Rick Janowski: I also attended the show in Chicago but I guess I forgot to put on my rose-colored glasses because I saw very little of what the obviously overly-idealistic Mr. Miller saw.
While I too was pleased with the concept of an "Essen-type" game show here in the Midwest, I was a bit more reserved about what I might actually find. The kernels of the truth are indeed part of Mr. Miller's prose however the spin he puts on these facts has produced a rather distorted view of the reality.
Certainly Mr. Miller is entitled to his opinion but I think the relish he put on this "Chicago Dog" has changed the actual flavor entirely.
As Miller said, the show was actually quite small and the attendance was equally so. If the rain on Sunday (the day I attended) did actually bring more people inside as Miller suggests, Saturday's attendance must have been absolutely dismal because there couldn't have been more than 300 people in that room at any given time during the 4 hours or so that I was there. The reason I even stayed that long was because I sat and played Age Of Mythology for over an hour. It didn't take more than 30 minutes to walk through sizing up the vendors and the rest of the time was spent talking to the few vendors I was interested in; mainly to keep them from falling asleep and perhaps get some industry gossip.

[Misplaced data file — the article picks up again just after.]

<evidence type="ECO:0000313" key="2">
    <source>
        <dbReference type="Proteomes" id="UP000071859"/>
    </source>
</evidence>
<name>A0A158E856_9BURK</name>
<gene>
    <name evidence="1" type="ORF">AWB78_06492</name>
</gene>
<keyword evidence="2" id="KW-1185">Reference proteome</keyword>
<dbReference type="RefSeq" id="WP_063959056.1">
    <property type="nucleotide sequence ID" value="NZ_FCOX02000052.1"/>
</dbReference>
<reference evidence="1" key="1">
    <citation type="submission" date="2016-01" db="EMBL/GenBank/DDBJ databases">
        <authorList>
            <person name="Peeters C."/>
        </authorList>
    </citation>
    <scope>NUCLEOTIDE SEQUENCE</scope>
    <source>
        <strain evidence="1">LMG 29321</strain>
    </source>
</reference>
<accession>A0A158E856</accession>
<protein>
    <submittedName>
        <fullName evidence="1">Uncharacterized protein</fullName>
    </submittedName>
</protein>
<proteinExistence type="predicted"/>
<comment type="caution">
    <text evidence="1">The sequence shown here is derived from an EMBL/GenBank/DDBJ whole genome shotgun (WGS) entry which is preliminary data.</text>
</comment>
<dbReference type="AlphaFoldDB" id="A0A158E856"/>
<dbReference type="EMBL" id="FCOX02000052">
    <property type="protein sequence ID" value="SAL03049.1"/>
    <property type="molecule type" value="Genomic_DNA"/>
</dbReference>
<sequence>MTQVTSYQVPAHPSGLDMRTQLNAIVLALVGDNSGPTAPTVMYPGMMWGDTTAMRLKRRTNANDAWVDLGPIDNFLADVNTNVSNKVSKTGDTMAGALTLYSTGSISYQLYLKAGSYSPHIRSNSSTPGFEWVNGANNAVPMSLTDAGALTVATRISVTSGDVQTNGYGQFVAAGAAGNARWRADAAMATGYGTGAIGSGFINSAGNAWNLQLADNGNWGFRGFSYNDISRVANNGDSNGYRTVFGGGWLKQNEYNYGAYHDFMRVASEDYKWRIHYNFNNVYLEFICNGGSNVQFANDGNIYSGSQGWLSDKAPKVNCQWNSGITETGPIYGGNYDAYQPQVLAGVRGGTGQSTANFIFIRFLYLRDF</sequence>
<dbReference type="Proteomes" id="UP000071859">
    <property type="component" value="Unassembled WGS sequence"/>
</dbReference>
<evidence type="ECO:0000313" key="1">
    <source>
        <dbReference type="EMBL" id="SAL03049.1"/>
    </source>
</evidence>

The majority of the vendors there were promoting children's products and games. The majority of people attending were, as Miller says, families. The only difference is, at least in my opinion, they were families who were spending time at Navy Pier in Chicago anyway and, for an inexpensive ticket, decided to wander through CHITAG.
Whether the show was a monetary success is dubious at best. Where the show did succeed is in it's very existence in the first place! Miller is correct in that the industry needs shows like this to succeed. It was an achievement to be sure and we can only hope CHITAG has the resources to build on it.
SH Wong: I have read that you use different size rubber band to hold your cards. Is that advisable? I asked because I had experiences of old long-unplayed boardgames in which the rubber band disintegrated and stick onto the cards. This this especially so for those rubber bands that feels more plastic or glossy.
GGA - Personally I have not had any problem with the elastic bands that I've used to store components. However, I have seen the damage that old, dried out rubber bands can cause so maybe I've just been lucky. There are specific varieties sold that claim to be safe but I have not been particularly happy with them, they're not "stretchy" enough for me. Rather than risk damage (of which I'm very concerned) I now store all my game components (including cards) in Ziploc bags. They're cheap and highly recommended. Get a variety of sizes and use whichever is most appropriate.